You are invited back to the magic. Fantastic Beasts: The Secrets Of Dumbledore is in theaters April 15, 2022. #SecretsOfDumbledore | Youtube: Warner Bros. Pictures
These are the current films that are showing in Palma as of Friday, April 8.
To check for further information click on the locations here. Ocimax, Rivoli, CineCiutat and Augusta.
Tickets on sale for the premiere of Doctor Strange in the Multiverse of Madness on May 6. To be screened at Ocimax in Palma. Watch this space for more details!
New film: Fantastic Beasts: The Secrets of Dumbledore
Showing daily at Augusta ... 16.30 ... 19.25
Plot summary: The Secrets of Dumbledore is another very amiable and lovely-looking fantasy adventure with some great production design and visual effects, especially in the New York scenes. Mads Mikkelsen has been brought into the series to replace Johnny Depp in the role of Gellert Grindelwald, the evil wizard who once had a close relationship with Albus Dumbledore himself (played by Jude Law with a donnish manner and beard). The movie takes us into the world of 1930s Europe and Weimar Berlin; Grindelwald happens to be in prison and is planning to gain absolute control of the wizarding world when he gets out, by the accepted democratic route if that is convenient. Remind you of anyone? There is also Newt’s coolly patrician brother Theseus (Callum Turner), as competent and unfazed as a John Buchan character, and Professor Lally Hicks, stylishly played by Jessica Williams, provides the intellectual steel, wizard Yusuf Kama (William Nadylam) will further upset the applecart and Newt’s jolly-hockey-sticks assistant Bunty Broadacre (Victoria Yeates) has a bit of a non-serious crush on our hero. We meet famous Hogwarts teachers in their youth, although if we assume that Harry Potter and the Philosopher’s Stone was happening around the end of the 20th century, we might pedantically ponder the fact that this would make key teaching staff at that time around 100 years old. Magic preserves youth, clearly.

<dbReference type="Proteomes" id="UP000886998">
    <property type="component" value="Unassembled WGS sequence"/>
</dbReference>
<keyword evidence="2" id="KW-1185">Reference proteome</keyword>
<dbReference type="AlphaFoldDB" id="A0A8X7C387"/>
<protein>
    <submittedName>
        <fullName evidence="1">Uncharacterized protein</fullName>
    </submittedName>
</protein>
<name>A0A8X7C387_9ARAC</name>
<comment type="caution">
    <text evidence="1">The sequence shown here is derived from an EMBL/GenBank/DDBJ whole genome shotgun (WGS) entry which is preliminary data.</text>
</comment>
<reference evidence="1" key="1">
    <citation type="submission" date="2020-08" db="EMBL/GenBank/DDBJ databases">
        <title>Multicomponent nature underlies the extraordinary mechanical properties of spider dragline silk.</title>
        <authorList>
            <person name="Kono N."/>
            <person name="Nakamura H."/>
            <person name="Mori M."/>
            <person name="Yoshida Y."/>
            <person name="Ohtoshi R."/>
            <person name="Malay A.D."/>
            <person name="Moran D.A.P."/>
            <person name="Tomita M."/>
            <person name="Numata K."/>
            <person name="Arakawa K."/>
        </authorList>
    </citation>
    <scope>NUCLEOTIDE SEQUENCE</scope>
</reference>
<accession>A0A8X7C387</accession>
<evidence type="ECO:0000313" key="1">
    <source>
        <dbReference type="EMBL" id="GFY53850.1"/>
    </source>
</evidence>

Starring: Eddie Redmayne, Jude Law and Ezra Miller
Director: David Yates
Duration: 2 hours & 22 mins
New this week: Cow (2021)
Showing on Friday and Monday at CineCiutat ... 19.00
Showing on Sunday at CineCiutat ... 17.00
Plot summary: In Andrea Arnold’s new documentary - Cow, shot over the course of four years, on an industrial dairy farm somewhere in the south of England, this largely wordless, 94-minute film allocates much of its runtime to the placid, but suggestive expressions of one cow, Luma. Yes, really! We watch the creature closely as she gives birth, as she chews her cud, and as she’s hooked up to a milking machine, its nozzles splayed out like the heads of hungry leeches. Then we watch those processes again. More birth; more milk. At one point, the cycle pauses, and Luma confronts us with a long, but heavily punctuated series of moos. A moo monologue, if you will! Perhaps she’s sharing with us her life story. Perhaps it’s a cry for help. While Cow might be Arnold’s debut non-fiction feature, and the first with a non-human protagonist the females who populate Arnold’s work always seem acutely aware of the ways their bodies are trapped in cycles of exploitation and exhaustion. Cow never wields morality as a weapon, and the farmers are allowed to blend into the background, their presence made known mostly through guiding hands and gentle whispers of “good girl” and “there we go”.
Starring: Lin Gallagher
Director: Andrea Arnold
Duration: 1 hour & 34 mins
Showing on Sat, Sun, Mon and Tues at CineCiutat ...21.35